To My Twenties

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19. James Rogers

A study for the time my father got electrocuted...

Estimate: £600 - 800

Signed (on the reverse)
Mixed media on archival paper
65 x 50 cm.
Created in 2020
This work is unique.

This autobiographical artwork with the full title of A study for the time my father got electrocuted whilst I looked the other way with a telescope glued to my eyelids (electricians and eye conditions) reflects on a memory from the artist's childhood. 

"This piece orientates itself around my childhood and a time my dad got electrocuted whilst working at the top of a ladder in a roof with only his feet visible. He had gripped some cable that hadn’t been handled correctly by the previous cowboy electrician, and found himself being electrocuted and unable to relax his grip or communicate with anyone below him what was happening - he tried dancing erratically at the top of the ladder to signal something was wrong. Instead they thought he was dancing and decided to dance too.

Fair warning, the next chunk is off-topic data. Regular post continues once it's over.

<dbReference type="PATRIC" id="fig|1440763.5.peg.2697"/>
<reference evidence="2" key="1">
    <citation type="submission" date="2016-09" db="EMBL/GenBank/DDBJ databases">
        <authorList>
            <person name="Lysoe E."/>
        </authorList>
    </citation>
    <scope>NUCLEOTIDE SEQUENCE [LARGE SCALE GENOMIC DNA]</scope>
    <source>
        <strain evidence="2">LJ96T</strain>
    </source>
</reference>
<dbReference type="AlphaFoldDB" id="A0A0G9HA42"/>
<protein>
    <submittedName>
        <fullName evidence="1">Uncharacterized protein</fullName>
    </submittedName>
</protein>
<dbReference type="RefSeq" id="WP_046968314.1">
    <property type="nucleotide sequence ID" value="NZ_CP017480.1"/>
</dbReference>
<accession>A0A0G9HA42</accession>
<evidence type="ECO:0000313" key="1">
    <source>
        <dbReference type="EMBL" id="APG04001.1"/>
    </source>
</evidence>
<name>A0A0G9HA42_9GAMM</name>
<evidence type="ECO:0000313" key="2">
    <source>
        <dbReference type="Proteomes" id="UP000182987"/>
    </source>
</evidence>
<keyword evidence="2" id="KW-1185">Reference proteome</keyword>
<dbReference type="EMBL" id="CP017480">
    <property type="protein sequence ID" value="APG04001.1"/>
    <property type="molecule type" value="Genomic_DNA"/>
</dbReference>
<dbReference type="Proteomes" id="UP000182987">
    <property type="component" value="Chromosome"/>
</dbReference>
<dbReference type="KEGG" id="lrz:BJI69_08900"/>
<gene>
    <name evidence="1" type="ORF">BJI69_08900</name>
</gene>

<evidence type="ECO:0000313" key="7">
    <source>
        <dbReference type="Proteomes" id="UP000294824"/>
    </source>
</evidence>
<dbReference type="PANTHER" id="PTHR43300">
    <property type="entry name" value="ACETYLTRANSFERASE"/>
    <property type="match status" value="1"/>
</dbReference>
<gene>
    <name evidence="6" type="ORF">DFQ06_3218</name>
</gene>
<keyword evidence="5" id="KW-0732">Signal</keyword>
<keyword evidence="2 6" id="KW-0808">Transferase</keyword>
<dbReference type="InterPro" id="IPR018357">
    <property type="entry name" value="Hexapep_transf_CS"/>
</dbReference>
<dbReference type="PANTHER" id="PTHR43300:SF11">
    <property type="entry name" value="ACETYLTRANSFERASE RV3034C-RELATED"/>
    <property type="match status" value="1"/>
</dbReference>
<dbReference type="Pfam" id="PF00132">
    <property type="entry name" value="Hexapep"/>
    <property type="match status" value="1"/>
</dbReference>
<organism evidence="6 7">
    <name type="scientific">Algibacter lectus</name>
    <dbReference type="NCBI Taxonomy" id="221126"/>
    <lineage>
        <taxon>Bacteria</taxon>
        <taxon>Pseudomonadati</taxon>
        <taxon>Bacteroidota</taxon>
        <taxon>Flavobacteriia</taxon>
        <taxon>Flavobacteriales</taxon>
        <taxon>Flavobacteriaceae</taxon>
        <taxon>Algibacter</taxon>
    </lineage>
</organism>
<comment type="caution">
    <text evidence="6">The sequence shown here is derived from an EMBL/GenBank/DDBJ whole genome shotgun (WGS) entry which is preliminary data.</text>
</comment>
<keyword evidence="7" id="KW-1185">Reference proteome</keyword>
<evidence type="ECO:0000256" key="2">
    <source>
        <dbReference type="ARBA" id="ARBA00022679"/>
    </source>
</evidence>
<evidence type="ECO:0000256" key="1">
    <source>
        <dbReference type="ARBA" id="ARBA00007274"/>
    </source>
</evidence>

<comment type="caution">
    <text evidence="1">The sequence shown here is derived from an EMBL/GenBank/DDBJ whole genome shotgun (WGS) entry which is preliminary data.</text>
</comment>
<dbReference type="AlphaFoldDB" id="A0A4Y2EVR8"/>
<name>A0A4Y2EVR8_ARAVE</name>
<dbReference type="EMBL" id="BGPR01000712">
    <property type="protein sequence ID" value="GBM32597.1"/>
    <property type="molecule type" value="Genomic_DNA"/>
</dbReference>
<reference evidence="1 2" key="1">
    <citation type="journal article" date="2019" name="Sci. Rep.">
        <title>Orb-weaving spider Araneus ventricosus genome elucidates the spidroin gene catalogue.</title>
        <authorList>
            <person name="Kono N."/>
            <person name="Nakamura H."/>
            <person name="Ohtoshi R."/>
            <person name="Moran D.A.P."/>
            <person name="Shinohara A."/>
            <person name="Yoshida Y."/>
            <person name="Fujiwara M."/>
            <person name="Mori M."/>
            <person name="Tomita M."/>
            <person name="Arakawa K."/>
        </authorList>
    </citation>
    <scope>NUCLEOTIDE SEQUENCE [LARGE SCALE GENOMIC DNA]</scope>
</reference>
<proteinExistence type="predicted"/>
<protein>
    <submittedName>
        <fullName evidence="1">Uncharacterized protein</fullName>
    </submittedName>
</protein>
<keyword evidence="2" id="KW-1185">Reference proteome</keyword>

I’ve always found this link between dancing and death to be a strange one, and I recently found out about the Tarantella (the dance of the spider) following a tarantula bite people were encourage to dance around till you were either cured or died. I kind of feel like I’ve stumbled onto Holbein’s trail here, with him building upon this weird relationship with his Dance of Death series of woodblocks."

Accolades
BA Fine Art, Camberwell College of Arts, UAL, London, 2016.

Awards: Mead Family Foundation, UAL, London 2015.
Recent Projects: Real People do Real Things, Nike Campaign for Airmax 90, 2019. A boom downloaded from the clouds, Olly Fathers & James Rogers, Arietta Chandris, Blowout Magazine, 2019.
Solo Exhibitions: James Rogers, Blue Shop Cottage, Camberwell, London, 2020.
Recent Exhibitions: The Other Art Fair Summer Edition, Kings’ Cross, London, 2019. This is the end? Candid Arts Trust, London, 2019. Why so yellow? Private residence exhibit, London, 2018. FBA Futures, Mall Galleries, London, 2018.

21 Oct Oct 21

The Old Central St. Martins Building, 48, 12 Southampton Row, WC1B 4AF